Tofu Omelette with Sauteed Apples and Sweet Curry Sauce

January 30, 2008

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“Um, Mum, we are coming with you, aren’t we? Because (and sorry to have to tell you this), we actually have more fans than you do on this blog.”]  

 

 

Love never ceases to amaze me. 

 

In the halcyon days of our relationship, when my HH and I were still in early stages of romantic life, I was sideswiped with a doozy of a diagnosis that caused me to change my diet drastically for what turned out to be quite a long time.  

 

Still fiercely besotted back then, my HH was perfectly willing to accommodate my strange and singular dietary restrictions: no sugar, no wheat, no eggs, no dairy, no anything fermented (which included my half of those bottles of wine we’d grown accustomed to consuming with dinner), no caffeine, and on and on—for about three more paragraphs.  

 

As a couple who habitually dined out 2 or 3 times a week plus brunch on Sundays (one advantage of meeting when we were too old for kids is the increased discretionary spending), this new diet forced us to alter our regular routine, um, considerably.  All this, and my HH was still happy to comply, and even join me as I consumed cooked amaranth and tahini, tamari-marinated tofu, kamut pasta sprinkled with nutritional yeast, kale and arame salad, and every other manner of organic, whole, vegan foodstuff.  

 

Yes, for a time, life was good in the DDD household.  

 

After a couple of years of this regime, however, the cracks began to appear.  I detected quiet rumblings of protest, as when I’d serve up my favorite tofu-veggie stir fry in almond-curry sauce:  “What?” my HH would say.  “This, again?” He’d eat it, but he wasn’t happy.   

 

Soon, he imposed a veto on seaweed (unless, of course, it was wrapped around a hunk of raw eel or salmon at his favorite sushi bar). “It’s actually kinda slimy and gross when it’s marinated like that,” he’d remark of my kale and seaweed salad. Next, he tired of tofu. “That tofu stir-fry was okay at first,” he admitted, “But I think I’m maxed out on tofu for a while.” Before I knew it, he was once again craving caffeine.  Up came the coffee maker from the basement, where it had been relegated for over a year, amid the piles of as-yet unpacked boxes from our previous house-move.  

 

Almost imperceptibly, more changes took place.  Stealthy, small cartons of half-and-half cream began to make their way back into our fridge. At first, they lay low at the back, behind the cartons of soymilk; later on, they declared their presence boldly, at the very forefront of the shelves. Eventually, there came the final affront: last year, the HH rekindled his mania for meat. No more pasta with veggies and walnuts for dinner, no sir; from now on, he wanted steak.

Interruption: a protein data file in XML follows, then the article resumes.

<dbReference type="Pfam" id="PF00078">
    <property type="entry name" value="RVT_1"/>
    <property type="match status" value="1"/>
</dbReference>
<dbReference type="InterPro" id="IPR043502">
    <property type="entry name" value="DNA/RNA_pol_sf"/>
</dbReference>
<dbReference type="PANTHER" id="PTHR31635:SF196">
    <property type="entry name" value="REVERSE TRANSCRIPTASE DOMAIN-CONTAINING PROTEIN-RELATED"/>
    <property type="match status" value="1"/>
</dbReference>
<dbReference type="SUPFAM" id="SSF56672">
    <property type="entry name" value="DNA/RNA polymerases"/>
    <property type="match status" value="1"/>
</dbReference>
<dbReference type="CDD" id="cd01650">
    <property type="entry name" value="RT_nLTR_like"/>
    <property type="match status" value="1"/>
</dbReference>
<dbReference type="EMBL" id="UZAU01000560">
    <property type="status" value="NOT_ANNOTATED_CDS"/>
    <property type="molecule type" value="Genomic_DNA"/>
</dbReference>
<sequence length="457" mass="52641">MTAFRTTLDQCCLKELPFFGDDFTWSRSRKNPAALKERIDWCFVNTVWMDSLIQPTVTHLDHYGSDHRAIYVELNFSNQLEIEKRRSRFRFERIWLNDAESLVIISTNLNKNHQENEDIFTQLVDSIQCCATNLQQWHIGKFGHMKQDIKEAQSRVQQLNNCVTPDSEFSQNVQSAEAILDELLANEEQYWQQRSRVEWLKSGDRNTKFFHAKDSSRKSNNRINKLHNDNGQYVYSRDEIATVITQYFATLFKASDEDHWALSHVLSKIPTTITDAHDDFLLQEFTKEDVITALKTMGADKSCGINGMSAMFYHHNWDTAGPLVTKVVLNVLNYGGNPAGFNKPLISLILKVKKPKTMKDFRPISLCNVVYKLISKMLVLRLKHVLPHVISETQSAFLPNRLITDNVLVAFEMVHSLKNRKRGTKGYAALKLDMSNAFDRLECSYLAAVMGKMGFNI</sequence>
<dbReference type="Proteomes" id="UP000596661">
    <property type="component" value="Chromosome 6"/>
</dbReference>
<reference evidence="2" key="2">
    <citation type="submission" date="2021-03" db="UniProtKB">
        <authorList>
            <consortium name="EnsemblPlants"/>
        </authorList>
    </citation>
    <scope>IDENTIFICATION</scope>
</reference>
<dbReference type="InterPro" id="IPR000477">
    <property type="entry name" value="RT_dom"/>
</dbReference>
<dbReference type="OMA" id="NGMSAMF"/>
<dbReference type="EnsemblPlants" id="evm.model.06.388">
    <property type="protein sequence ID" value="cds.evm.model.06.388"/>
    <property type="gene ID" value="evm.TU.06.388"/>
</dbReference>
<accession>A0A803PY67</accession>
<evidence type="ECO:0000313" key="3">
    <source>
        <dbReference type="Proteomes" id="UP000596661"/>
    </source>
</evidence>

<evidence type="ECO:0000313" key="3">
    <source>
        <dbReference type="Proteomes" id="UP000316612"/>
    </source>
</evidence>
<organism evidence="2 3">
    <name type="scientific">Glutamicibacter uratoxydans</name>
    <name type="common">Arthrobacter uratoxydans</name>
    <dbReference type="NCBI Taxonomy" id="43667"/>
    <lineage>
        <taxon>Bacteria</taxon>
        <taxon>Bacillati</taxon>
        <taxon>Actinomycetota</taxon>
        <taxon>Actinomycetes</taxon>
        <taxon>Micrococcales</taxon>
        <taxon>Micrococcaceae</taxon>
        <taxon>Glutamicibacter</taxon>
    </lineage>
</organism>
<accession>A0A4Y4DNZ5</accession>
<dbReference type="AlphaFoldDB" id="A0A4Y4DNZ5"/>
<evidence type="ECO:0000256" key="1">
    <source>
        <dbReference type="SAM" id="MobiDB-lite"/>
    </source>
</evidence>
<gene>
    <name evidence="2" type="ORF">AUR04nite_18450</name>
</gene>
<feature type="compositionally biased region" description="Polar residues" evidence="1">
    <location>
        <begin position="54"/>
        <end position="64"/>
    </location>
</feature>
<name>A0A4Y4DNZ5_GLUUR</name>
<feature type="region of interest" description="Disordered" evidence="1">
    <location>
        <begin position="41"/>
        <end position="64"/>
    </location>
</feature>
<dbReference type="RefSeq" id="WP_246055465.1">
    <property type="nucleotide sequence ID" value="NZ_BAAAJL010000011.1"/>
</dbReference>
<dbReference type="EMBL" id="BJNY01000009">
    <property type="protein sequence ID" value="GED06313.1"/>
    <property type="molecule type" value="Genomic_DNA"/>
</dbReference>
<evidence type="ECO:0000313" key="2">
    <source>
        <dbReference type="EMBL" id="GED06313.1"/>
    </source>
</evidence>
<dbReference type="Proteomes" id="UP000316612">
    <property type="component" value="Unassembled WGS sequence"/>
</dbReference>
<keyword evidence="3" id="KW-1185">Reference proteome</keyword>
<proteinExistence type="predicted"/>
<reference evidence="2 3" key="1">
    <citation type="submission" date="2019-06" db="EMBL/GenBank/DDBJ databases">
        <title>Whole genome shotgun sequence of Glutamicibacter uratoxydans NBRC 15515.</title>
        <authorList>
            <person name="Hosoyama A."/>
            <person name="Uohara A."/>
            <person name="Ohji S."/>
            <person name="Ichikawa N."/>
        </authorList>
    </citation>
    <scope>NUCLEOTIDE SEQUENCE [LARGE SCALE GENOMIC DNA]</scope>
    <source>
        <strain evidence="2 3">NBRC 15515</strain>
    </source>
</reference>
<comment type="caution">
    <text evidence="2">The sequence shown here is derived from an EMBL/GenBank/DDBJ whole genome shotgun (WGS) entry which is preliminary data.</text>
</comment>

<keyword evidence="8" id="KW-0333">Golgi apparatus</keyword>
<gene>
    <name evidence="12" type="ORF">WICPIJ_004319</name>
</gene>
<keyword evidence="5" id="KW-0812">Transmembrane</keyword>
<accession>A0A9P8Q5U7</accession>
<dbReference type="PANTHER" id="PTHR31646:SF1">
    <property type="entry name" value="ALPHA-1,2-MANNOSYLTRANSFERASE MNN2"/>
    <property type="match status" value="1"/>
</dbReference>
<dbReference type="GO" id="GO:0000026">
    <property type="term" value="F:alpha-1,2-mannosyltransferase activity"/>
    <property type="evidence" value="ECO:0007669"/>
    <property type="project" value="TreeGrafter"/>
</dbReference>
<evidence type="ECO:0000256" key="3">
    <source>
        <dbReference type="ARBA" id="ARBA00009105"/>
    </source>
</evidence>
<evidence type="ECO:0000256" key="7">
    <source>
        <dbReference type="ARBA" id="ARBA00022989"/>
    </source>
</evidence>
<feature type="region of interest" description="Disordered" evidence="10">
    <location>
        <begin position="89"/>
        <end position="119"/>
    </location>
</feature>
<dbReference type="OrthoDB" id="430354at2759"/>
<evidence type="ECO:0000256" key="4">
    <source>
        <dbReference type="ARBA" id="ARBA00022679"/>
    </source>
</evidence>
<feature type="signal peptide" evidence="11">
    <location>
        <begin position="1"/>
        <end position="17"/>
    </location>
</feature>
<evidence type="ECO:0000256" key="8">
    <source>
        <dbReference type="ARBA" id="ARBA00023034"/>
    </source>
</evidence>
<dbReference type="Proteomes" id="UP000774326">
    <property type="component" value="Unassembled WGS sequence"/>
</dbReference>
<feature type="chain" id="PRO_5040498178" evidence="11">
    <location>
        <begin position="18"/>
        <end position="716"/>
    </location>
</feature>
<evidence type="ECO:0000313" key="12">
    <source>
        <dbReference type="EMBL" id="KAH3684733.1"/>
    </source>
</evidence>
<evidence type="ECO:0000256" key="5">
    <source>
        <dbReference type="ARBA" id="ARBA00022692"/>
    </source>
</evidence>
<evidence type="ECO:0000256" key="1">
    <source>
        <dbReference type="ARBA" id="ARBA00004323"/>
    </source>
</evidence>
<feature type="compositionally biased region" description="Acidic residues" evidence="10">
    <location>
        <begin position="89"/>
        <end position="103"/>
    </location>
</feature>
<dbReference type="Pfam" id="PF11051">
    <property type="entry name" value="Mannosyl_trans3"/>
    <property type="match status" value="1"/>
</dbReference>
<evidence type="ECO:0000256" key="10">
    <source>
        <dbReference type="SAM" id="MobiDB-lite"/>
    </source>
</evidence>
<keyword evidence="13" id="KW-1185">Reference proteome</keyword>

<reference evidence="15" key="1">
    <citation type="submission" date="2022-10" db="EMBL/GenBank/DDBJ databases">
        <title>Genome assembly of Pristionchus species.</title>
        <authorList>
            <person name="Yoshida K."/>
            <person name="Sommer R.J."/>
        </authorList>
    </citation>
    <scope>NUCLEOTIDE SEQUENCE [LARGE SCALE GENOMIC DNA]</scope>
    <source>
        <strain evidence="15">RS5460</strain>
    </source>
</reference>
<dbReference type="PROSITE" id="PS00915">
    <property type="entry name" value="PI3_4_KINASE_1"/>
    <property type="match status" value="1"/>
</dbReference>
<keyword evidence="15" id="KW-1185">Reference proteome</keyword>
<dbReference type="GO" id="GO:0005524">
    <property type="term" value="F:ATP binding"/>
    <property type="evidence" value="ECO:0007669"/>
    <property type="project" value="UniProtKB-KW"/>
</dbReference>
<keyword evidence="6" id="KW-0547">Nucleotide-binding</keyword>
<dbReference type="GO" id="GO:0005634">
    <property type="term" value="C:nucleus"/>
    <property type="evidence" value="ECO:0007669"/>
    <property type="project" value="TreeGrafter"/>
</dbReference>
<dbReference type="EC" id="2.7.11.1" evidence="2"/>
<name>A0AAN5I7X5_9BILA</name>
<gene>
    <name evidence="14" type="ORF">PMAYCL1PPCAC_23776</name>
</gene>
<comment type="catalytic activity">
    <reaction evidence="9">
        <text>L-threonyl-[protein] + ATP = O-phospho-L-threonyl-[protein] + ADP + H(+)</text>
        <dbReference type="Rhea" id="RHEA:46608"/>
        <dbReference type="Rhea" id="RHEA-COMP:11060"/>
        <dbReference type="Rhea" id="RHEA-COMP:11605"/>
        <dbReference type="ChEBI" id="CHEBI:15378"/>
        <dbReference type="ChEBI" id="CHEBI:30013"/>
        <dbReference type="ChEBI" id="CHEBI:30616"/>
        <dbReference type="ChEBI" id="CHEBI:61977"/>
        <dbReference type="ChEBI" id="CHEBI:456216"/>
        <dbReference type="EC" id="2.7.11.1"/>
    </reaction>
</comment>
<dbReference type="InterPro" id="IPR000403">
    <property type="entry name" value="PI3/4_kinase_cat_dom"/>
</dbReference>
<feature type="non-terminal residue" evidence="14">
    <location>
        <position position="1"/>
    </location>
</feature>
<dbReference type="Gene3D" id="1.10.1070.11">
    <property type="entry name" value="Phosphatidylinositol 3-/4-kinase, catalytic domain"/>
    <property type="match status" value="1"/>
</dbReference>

Well, what’s a vegan-loving gal to do when her HH suddenly reverts to his Neanderthal, bachelor appetites (for foods, that is)?  These days, most of the time our dinner table is graced with a dual repast: a vegan main course for me, which cheerfully serves double duty as a side for him, nestled next to his hunk of animal protein. I love the guy, and he cooks his own meat, so I can live with it. 

(“Steak ?  Did someone say ‘steak’? But Mum, we think you should be the one to cook it.  Dad never gives us as many leftovers as you do. . . oh.  Sorry to interrupt.”)

 

This past weekend, however, I decided to whip up a tofu omelette for myself for brunch. I also thought it would be the perfect contribution to Nandita’s  Weekend Breakfast Blogging event, this month hosted by  Rajitha at Hunger Pangs 

 

I’d been reading about these omelettes ever since coming across Cozy Inside, Joni Marie Newman’s blog for her cookbook of the same name (which I promptly ordered after reading the recipe). I also found a great recipe for a tofu omelette on Fat Free Vegan Kitchen’s page,  which was subsequently extolled by  Don’t Get Mad, Get Vegan  . And Vegan Ronin served up her own version back in 2006.  

 

omelettesmall.jpg I had tried both the Cozy Inside and Fat Free Vegan Kitchen omelettes and enjoyed them immensely. This morning, however, I was aiming for something a little richer and a little more gussied up, something I could serve to friends as the centerpiece of a brunch buffet.  So, using these three for inspiration, I played with the various elements of the recipes and devised my own concoction.    

An old recipe for a regular, egg-based omelette that had always intrigued me since I first read about it years ago is a sweet version, with an apple-cinnamon filling.  So that the flavors in the base wouldn’t clash with the sweetness of the filling, I decided to make the omelette itself as plain as possible, omitting any strong seasonings such as garlic, paprika, or chopped veggies.